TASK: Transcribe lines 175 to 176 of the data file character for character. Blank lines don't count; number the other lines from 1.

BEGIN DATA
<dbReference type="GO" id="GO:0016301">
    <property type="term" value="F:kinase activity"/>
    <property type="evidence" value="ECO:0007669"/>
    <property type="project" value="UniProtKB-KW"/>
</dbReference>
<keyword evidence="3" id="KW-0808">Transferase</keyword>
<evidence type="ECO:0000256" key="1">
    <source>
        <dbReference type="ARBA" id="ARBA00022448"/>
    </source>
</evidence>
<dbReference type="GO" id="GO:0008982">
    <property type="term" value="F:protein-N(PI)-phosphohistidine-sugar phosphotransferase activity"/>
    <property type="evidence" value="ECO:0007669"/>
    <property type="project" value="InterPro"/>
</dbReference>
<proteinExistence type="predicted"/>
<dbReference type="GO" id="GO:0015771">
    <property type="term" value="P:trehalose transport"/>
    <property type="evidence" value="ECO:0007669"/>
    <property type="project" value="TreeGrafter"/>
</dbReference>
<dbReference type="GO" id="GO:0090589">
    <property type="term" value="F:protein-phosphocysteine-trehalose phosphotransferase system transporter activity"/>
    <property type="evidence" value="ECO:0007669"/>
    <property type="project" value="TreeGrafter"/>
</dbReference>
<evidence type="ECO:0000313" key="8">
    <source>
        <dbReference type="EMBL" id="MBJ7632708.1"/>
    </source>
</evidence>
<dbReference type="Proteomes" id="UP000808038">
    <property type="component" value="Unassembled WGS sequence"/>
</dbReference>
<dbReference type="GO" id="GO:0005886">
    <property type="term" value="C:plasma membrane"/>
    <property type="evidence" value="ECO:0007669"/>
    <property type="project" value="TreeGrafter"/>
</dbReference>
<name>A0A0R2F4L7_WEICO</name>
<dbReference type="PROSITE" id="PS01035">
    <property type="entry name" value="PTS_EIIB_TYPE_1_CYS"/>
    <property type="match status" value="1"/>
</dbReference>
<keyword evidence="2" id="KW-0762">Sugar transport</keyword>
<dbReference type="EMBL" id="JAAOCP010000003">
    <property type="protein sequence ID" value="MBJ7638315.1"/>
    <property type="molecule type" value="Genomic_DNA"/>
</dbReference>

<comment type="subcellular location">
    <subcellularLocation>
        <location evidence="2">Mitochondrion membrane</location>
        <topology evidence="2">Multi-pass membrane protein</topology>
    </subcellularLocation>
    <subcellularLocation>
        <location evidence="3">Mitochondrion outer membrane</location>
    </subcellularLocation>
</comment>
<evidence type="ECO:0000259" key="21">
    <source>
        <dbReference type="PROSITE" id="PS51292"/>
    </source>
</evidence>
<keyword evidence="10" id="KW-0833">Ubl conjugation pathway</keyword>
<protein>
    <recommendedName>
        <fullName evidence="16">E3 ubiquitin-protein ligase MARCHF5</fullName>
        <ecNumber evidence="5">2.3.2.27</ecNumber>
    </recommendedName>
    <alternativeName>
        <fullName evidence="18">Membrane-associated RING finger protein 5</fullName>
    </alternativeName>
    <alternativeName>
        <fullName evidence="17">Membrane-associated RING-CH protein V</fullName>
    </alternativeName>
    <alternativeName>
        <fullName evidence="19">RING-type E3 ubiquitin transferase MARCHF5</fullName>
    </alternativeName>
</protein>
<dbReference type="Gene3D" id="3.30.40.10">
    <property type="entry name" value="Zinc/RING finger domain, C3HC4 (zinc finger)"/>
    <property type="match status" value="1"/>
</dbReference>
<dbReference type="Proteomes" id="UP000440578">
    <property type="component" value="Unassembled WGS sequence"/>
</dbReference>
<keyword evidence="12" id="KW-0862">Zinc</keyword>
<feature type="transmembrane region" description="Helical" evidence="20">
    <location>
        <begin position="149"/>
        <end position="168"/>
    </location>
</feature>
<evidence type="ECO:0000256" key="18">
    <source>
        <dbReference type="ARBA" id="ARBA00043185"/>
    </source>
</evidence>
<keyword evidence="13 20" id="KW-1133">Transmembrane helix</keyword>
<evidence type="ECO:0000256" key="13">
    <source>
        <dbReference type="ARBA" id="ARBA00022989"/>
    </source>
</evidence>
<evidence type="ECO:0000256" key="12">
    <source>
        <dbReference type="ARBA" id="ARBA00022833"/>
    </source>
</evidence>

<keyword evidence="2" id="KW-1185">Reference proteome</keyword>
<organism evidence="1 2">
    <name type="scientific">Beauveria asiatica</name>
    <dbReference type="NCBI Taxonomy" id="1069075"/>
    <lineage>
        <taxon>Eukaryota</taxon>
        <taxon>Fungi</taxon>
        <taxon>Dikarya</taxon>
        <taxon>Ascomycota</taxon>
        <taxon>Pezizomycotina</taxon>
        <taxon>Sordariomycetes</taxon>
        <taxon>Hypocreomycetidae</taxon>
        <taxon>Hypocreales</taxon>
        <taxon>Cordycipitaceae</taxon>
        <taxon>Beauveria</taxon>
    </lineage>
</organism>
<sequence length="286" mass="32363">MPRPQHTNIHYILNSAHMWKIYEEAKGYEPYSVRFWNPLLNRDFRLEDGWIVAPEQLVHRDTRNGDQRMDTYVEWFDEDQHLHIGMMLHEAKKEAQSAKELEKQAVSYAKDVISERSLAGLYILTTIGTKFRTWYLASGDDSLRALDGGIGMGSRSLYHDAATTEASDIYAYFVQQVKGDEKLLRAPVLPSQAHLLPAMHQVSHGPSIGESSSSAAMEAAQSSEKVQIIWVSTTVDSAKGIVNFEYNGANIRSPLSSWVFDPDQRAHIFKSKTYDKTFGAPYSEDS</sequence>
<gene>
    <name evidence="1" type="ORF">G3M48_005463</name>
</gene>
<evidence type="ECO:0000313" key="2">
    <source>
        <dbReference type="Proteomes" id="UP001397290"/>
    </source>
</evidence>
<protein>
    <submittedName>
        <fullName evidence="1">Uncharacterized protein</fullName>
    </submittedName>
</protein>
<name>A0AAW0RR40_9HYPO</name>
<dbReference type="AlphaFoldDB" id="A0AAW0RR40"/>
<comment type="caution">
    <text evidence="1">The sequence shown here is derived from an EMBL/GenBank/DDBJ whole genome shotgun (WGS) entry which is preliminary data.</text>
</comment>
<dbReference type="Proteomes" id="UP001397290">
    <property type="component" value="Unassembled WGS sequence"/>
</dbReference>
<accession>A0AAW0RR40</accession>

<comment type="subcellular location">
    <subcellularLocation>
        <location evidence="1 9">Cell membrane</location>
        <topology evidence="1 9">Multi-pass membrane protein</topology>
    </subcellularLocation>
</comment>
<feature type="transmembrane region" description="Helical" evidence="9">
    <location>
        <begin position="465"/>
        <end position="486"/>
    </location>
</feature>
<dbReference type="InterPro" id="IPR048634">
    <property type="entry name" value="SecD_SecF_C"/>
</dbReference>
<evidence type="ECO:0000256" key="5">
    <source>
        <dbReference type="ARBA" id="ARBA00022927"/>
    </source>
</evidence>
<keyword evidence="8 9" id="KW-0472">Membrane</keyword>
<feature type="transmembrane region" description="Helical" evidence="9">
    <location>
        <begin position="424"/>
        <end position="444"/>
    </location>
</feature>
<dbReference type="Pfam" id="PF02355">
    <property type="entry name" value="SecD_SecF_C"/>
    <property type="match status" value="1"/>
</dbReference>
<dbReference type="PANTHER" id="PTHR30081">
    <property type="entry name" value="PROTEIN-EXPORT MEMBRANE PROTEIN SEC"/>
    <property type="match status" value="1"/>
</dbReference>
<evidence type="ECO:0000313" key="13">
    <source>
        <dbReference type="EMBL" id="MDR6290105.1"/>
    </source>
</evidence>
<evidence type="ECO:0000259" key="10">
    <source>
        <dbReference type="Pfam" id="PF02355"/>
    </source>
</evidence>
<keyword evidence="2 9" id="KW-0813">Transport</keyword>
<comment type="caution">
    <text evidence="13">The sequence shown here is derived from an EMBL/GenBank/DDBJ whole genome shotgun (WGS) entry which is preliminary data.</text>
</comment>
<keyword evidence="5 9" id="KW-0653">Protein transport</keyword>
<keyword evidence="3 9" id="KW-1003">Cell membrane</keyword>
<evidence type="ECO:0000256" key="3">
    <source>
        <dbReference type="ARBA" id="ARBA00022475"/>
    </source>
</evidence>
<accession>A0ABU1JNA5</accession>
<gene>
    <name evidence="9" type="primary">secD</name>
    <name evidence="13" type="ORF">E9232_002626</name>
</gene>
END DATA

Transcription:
        <end position="444"/>
    </location>